Tutankhamun: the boy king comes to London
Oddly underwhelming collection of fascinating artefacts
No IT angle There has been much fanfare in the press about the unveiling of King Tutankhamun's mummified face. The boy king has recently been installed in a clear, climate controlled chamber, confronting visitors to the Valley of the Kings with his mortality, and his humanity.
The casual reader could be forgiven for thinking that this remarkable exhibit forms part of the "Tutankhamun and the Golden Age of the Pharaohs" touring show, soon to open at the building formerly known as the Millennium Dome. But it doesn't, which is a bit of a shame.
The exhibition is still impressive: it is hard to be jaded in the face of an array of more than 130 stunning objects, each more than 3,500 years old. The exhibition includes statues of several members of Tutankhamun's family, including his stepmother, Queen Nefertiti. More everyday objects are also included, such as a child's chair, and a cosmetics container.
It also covers the political upheaval in Egypt during the reign of Tutankhamun's father, Pharaoh Akhenaten (Amenhotep IV). Akhenaten swept away the traditional multitude of Egyptian gods and goddesses in favour of a single deity: the sun disc. Tutankhamun was integral in restoring the old traditions, before he died aged just 19.
But the stars of the show are the items removed from the body of the boy king, by his discoverer, Howard Carter. Tutankhamun's crown, golden collars and an ornate ceremonial dagger are all displayed around a representation of the sarcophagus. Sadly, the iconic burial mask is not part of the show.
The tickets are not cheap: £20 a head, but at least half (or at least 75 per cent, depending on who you talk to) of the money will go directly to supporting conservation work in Egypt. In total, the exhibition is expected to raise $140m dollars for the country.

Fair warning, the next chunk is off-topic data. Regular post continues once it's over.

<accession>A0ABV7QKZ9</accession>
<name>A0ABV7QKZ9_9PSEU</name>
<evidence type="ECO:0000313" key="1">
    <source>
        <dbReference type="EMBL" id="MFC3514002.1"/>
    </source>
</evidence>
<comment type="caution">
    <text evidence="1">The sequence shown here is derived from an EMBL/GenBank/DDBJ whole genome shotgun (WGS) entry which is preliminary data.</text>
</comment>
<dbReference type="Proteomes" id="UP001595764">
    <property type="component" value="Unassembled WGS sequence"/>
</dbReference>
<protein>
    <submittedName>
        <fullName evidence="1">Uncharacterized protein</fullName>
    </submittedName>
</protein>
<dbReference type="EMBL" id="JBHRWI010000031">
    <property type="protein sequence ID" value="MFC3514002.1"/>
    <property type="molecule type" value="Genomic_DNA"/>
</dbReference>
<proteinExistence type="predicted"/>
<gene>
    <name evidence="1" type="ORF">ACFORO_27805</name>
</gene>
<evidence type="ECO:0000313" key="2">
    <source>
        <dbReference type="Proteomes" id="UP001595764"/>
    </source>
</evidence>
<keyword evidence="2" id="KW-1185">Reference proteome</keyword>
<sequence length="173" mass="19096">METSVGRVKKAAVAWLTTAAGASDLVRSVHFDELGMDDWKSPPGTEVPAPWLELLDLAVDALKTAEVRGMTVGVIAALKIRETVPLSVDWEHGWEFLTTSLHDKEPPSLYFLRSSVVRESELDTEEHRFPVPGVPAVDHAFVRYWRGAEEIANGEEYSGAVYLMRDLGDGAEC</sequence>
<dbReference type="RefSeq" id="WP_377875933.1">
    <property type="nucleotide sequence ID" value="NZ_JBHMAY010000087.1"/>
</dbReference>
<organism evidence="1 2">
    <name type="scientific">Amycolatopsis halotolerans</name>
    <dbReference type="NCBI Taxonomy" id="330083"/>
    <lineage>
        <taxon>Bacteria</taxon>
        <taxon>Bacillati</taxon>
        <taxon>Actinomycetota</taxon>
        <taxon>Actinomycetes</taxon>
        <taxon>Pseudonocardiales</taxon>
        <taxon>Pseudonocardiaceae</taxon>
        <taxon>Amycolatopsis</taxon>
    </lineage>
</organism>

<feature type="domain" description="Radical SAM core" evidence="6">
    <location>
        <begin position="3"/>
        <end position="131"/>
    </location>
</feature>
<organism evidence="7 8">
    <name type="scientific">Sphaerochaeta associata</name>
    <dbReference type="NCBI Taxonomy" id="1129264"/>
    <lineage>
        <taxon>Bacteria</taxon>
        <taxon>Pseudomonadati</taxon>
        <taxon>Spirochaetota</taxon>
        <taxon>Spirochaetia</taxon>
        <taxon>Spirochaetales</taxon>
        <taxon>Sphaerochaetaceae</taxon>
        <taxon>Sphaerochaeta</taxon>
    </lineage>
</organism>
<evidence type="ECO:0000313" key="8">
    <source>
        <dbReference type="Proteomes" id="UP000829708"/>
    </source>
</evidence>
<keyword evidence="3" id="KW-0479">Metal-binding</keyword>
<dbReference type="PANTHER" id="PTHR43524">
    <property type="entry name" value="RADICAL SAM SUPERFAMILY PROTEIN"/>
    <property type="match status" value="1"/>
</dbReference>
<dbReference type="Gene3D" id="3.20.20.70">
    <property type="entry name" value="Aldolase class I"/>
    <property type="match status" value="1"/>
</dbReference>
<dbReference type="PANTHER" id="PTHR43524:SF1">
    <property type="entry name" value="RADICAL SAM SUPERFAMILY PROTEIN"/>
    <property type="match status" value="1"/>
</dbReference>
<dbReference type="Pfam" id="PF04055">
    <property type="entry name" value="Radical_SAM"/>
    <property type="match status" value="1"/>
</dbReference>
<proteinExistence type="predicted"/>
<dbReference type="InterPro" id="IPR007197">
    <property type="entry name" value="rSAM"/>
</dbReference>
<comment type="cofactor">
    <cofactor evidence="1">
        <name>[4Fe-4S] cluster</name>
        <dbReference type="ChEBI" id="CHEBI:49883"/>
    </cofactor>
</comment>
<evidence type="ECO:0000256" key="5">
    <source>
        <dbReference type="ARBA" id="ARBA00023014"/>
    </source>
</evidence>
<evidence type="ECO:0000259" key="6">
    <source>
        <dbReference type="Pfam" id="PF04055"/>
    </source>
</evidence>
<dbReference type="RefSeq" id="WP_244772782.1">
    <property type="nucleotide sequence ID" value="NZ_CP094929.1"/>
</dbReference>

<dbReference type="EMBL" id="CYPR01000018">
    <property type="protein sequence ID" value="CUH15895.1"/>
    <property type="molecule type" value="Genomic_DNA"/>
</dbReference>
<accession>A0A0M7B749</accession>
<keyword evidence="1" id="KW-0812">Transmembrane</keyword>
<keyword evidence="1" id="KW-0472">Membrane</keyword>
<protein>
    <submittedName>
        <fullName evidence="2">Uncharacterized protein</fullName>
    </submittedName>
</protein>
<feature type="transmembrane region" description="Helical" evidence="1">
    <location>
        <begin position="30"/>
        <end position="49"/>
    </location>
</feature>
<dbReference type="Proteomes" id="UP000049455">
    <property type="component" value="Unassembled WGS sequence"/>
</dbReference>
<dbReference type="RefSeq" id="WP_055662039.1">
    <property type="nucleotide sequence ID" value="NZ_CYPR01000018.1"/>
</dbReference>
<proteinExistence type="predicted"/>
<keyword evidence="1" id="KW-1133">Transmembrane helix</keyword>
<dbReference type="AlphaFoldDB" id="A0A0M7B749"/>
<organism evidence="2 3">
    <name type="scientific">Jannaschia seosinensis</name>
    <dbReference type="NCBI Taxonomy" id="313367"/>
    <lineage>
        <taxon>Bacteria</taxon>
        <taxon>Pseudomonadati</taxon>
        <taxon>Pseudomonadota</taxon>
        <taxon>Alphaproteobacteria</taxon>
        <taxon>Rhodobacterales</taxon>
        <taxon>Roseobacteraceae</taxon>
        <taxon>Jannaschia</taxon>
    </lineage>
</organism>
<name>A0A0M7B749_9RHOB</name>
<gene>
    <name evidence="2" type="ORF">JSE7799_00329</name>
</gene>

Zahi Hawass, secretary general of Egypt's supreme council of antiquities, said that it was time for the world to stump up some cash in return for the privilege of viewing the artefacts: "There are no more free meals," he said.
King Tutankhamun has not made a penny from various tours, he said, including the record breaking visit to the British Museum back in 1972. "This time, the proceeds must go to the preservation of monuments."
The individual exhibits are stunning, and the range of items on show is mind-boggling. The audio tour through the Valley of the Kings (narrated by the cuddly-sounding Omar Sharif) is a great primer for anyone with an interest.
But £20 is a hefty price-tag for an exhibition being marketed to families. And because it is being hosted at the O2, not at The British Museum, you can't go straight downstairs and have a look at the Rosetta Stone, or take a tour of Ancient Greece while you're in town. ®
We'd like to say thanks to HP for the loan of the Photosmart R930 series camera with which we took the picture above. (So easy to use, we didn't even have to read the instruction book. And they sent it with two...)
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